I, Robot. That, Ultreia

Following the murder of their father, Nymo aims to avenge their death, taking a pilgrimage to Ultreia for not some of the answers, but all of them. Out now on the Nintendo Switch.

Ultreia is RedDeer Games‘ best game to date. Granted, they ported and published Olivier De Rop’s title, but they have an eye for indie games, offering a diverse catalogue that includes The Last SurveyLittle Mouse’s Encyclopedia and the recent Inukari.

Their latest release is a point and click adventure for the Nintendo Switch. The press information states that the game was influenced/inspired by Grim Fandango. Any P&C fan worth their weight in grog could pitch a tent with that reference, but it’s just an opinion. Like this review. But seeing as you’re still reading this, my opinion is this: Ulreia is technically in the same league. Technically though, not so much in terms of characters or depth. 

Our story begins with a death – our protagonist’s father who was murdered. Seeking to avenge their death, Nymo hears a voice that tells them to seek out the planet Ultreia. Said planet has all the answers they seek – and not just the identification of the perp, but on an existential level. To reach this enlightened location, they must travel to Mount St-Troy and acquire a ship that can do the Kessel Run in less than 12 parsnips. Intentional.

Ultreia Switch Review - Underground
Underground scene. Source: Screen capture

As a point and click, you’ll be sent off on numerous errands. 

“Do you know of a way to get to Mount St-Troy?”

“Sure. If you can steal some illegal substance for me”.

“Could you tell me the time?”

“Absolutely. Just reach into my pants…”

Yeah, the tasks in Ultreia are trivial and coincidental(?), but it confirms that robots are don’t do nothing for no-one for nothing. The first location after the intro is where you befriend a familiar LucasArts ‘inspired’ character and do their dirty work, harass the guests at a hotel, get involved in psychedelics and earn some wings. A lot is going on in Ultreia, but I’m afraid it’s a little… short.

Not Pants Quest short, which isn’t a bad thing, I hasten to add, but it left me wanting more as the ending felt quite abrupt but satisfying. As a consumer of many films and narrative-driven games, it was clear where the story was heading, but I don’t want to spoil it for anyone. It’s not necessarily a unique one, but it was enjoyable.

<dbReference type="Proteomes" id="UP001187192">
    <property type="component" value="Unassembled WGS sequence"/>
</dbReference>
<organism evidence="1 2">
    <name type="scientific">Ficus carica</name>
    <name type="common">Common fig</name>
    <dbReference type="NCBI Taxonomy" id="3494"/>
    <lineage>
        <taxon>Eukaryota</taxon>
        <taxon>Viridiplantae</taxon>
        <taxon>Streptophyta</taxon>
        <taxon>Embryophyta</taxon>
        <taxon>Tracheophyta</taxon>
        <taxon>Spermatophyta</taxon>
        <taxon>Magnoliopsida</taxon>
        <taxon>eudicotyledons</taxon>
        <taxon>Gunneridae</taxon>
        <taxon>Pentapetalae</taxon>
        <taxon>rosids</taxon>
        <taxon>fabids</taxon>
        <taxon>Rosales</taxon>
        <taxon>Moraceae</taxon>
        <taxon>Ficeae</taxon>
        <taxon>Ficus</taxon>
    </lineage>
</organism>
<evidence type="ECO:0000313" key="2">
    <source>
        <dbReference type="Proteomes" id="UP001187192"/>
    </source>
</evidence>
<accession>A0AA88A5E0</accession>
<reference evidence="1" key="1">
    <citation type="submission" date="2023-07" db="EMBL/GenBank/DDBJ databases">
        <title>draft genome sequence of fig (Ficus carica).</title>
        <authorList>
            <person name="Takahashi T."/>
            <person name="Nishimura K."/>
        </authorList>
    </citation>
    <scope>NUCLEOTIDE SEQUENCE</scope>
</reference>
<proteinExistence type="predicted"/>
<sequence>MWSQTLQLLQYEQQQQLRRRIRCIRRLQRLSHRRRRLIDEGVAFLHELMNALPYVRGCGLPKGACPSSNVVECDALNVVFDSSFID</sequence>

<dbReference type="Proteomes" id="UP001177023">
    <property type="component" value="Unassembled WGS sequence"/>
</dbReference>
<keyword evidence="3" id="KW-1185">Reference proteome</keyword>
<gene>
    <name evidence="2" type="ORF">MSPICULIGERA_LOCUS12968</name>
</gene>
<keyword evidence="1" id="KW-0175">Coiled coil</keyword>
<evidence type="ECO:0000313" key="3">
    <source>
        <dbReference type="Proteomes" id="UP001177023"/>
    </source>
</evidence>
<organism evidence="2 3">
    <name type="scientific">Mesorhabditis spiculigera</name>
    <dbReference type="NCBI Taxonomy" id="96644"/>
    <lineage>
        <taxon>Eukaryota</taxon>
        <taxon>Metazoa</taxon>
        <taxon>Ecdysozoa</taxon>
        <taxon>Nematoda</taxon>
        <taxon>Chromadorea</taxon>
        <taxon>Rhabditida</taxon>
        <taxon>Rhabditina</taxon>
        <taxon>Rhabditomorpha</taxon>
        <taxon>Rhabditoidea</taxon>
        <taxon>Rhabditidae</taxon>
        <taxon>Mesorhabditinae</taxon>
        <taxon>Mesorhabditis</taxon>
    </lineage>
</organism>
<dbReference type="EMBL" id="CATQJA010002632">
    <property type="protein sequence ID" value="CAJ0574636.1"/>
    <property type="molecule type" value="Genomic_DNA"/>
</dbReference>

Alas, there isn’t any voice acting, which would have helped a great deal. Dialogue paths have multiple choices, but only one will be the way forward. It’s concisely written, but the humour was inconsistent with a few Guybrush jokes chucked in then a drought. That’s not to say Ultreia is a comedy game – it isn’t, but the tones were sometimes erratic. That said, it’s countered by some gorgeous visuals.

I don’t like robots; I’ll make that clear. With that firmly confirmed, I have to say that I loved the character models in Ultreia – especially Nymo once he ‘evolves’ through his journey. When you get to Mount St. Troy, the gentlemen’s club was a highlight. With a seedy jazz track, perfect lighting and some varied characters, I’d have happily stayed in this place for the duration. This stylistic approach puts it technically on par with Grim Fandango

I was on the front line back in 90-whatever when it came out on PC and remembered being blown away by the visuals, cinematography and 3D(!) graphics. Ultreia is similar in that the renders are superb, the locations beautifully crafted, and there are more cutscenes than a Command & Conquer omnibus. Being a product of that era, I love cutscenes as they were the reward for progression. Here it’s gorgeous – my only complaint is the game is very dark (even after adjusting the monitor and TV settings).

On that basis, there’s quite a bit of pixel hunting, and despite having a hotspot button, you may miss the icon – a small circle. One of them is on the left boob of a robot ‘courtesan’. Filth! That wasn’t hard to find – not that I was staring, but some blend in with the art, and it’s not always clear what you can interact with. However, fiddling with the inventory will often solve the problem, and this isn’t a game you’re likely to get stuck on.

Irrespective of its flaws – predominantly the character development and lack of voice acting – Ultreia was the highlight of my gaming week. It didn’t take long to finish, and not your typical laugh-a-thon point and click adventure. If you were knocking about when Grim Fandango was first released, you might appreciate this more in terms of the presentation and the nostalgia, even if there’s no Manny, Day of the Dead or Glottis. I, for one, loved this and gets my sexy seal of approval.